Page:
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A day in the life of… An advocate and volunteer

Volunteers and advocates make a significant contribution to social care. The efforts of this workforce help to promote better mental and physical health in our communities. Here we meet Lloyd Page, who has been a  volunteer and advocate with Mencap for an impressive 27 years.

Name, age, location, job title

My name is Lloyd Page and I am 60 years old. I’m from London and I have been a spokesperson and advocate for the rights of people with a learning disability for many years. It all began when I started volunteering at Mencap 27 years ago and I’m now in involved with a variety of organisations which support people with a learning disability.

Tell us a bit of background about yourself.

When I was 18, I joined one of Mencap’s Gateway clubs where we had discos and lots of other activities – it was great fun. I wanted to get more involved so I asked about volunteer roles and Mencap welcomed me with open arms. I’ve now been a volunteer with Mencap for 27 years!

I have volunteered to support lots of work that Mencap has done over the years. I have been an ambassador and spokesperson telling people what it is like to have a learning disability – I even got to travel to different countries to do this! I have supported all Mencap’s campaigns to make sure people with a learning disability have the same rights as everyone else – I do this on Twitter and Facebook. I have even raised money for Mencap by writing a joke book! I also take part in activities that Mencap runs – including the Round the World Challenge, charity walks and sports days – and help the programmes team to send certificates and awards to other people who have taken part in projects. Sometimes I help with putting information about what people have done into databases too. I like being in the office as well and when new people join I take them on an office tour to introduce them to everyone and let them know about all the work Mencap does.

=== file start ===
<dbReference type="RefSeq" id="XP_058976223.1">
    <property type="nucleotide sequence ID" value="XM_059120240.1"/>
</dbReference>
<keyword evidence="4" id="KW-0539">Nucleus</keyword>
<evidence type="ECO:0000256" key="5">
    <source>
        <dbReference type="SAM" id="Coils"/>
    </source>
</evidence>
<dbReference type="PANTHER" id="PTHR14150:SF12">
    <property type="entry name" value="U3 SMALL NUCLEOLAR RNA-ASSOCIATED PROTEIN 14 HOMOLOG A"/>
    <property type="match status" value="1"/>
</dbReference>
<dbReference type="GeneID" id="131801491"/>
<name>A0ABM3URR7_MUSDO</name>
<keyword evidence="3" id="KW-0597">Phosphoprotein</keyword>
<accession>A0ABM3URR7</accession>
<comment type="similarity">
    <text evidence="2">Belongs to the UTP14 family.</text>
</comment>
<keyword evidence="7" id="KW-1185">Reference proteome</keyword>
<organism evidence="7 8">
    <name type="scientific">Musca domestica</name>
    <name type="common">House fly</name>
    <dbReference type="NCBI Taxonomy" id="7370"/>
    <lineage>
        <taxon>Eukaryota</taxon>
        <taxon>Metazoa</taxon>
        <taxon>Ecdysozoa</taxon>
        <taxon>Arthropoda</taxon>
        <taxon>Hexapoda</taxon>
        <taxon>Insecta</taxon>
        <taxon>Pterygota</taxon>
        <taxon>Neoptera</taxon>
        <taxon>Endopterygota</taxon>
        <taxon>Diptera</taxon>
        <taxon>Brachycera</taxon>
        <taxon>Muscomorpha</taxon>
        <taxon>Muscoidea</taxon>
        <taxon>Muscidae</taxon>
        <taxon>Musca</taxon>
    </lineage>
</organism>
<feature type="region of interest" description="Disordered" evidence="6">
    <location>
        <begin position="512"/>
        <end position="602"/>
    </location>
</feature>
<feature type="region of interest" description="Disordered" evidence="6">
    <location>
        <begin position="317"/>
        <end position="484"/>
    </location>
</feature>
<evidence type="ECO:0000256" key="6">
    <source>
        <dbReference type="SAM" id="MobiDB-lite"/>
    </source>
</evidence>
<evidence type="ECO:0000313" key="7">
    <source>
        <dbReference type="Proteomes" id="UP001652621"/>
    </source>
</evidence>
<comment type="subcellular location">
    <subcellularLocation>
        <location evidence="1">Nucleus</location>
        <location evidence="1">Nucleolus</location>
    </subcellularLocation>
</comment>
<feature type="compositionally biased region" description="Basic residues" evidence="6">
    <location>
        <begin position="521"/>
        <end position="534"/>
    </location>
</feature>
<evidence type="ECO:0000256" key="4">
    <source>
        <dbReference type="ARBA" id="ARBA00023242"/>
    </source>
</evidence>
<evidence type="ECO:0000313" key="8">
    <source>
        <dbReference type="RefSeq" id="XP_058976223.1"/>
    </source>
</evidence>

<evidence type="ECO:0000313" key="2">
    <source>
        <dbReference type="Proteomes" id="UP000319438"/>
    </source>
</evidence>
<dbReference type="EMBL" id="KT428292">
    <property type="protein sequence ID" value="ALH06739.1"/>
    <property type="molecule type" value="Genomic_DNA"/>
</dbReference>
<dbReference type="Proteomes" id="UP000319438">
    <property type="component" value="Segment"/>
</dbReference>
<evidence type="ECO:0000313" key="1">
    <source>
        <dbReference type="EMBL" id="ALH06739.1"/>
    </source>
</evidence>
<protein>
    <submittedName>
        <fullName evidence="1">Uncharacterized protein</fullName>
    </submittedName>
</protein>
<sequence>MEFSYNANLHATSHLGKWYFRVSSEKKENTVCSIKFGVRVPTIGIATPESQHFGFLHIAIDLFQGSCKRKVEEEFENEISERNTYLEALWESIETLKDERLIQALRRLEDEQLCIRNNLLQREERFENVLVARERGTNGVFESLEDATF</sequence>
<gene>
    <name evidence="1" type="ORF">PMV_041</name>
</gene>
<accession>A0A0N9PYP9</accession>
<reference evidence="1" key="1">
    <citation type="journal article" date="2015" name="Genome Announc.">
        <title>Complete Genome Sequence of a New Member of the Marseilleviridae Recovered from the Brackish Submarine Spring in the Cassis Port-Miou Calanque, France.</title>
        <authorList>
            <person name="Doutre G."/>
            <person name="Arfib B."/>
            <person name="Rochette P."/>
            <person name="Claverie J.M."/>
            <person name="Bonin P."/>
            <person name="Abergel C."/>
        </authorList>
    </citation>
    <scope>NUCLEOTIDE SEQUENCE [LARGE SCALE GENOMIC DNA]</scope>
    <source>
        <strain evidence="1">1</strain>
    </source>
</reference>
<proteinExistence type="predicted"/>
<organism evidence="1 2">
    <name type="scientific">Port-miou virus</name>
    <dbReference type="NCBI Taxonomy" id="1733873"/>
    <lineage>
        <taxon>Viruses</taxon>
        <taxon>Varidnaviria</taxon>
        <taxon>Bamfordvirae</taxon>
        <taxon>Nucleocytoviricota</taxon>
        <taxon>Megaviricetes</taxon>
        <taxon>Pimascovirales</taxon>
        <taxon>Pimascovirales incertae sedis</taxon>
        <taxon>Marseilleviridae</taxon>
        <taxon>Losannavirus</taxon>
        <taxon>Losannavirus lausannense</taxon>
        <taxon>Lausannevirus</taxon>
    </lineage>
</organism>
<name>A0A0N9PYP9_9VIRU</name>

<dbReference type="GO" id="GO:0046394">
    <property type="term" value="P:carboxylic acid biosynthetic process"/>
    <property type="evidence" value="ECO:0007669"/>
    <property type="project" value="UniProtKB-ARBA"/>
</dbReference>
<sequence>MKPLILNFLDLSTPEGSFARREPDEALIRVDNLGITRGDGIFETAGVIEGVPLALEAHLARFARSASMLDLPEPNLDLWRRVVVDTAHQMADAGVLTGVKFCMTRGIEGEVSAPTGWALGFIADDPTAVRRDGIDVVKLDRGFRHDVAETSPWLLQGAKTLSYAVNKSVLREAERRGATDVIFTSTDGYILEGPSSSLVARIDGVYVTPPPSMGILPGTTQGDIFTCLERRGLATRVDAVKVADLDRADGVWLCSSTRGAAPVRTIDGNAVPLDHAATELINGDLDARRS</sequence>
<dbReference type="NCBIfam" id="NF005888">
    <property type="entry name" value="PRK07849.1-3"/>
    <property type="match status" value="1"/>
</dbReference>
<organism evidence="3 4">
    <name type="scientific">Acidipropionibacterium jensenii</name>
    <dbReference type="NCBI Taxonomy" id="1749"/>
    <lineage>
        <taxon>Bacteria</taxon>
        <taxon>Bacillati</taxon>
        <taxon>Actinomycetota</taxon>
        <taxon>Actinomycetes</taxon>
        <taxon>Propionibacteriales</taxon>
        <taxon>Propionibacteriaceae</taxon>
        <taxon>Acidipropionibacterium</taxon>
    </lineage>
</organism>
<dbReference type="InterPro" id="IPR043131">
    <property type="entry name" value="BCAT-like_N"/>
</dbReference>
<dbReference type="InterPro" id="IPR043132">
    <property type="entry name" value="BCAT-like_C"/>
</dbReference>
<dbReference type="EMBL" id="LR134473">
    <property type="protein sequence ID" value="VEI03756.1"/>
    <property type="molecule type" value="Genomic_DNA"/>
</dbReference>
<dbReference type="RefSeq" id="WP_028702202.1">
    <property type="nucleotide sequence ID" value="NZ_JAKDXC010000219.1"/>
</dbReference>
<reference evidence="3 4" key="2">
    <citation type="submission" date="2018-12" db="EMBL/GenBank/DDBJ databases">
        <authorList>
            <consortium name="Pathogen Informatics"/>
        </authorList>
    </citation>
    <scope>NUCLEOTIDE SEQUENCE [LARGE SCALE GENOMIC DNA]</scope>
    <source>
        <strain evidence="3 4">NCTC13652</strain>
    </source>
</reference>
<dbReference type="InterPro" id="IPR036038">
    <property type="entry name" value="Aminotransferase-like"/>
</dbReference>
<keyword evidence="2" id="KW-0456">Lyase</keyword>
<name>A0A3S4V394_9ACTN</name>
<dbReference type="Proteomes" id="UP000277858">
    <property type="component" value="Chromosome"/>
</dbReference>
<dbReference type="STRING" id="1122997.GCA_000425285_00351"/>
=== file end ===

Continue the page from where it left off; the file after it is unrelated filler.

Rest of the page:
I am very proud to volunteer for an organisation that does so much to support people with a learning disability and I recently celebrated my 27th anniversary of being a volunteer with a celebration in the office – including cake and decorations!

My role has also led to opportunities to volunteer with other organisations that support the rights of people with a learning disability. I am very passionate about healthcare and over the years I have been to many conferences where I have spoken to lots of health professionals about my own experiences.

I am a people’s person and I love to meet new people – I think they are what inspires me. Volunteering at Mencap has meant I have had the chance to meet people from other organisations which support people with a learning disability. I also volunteer for some of these now too.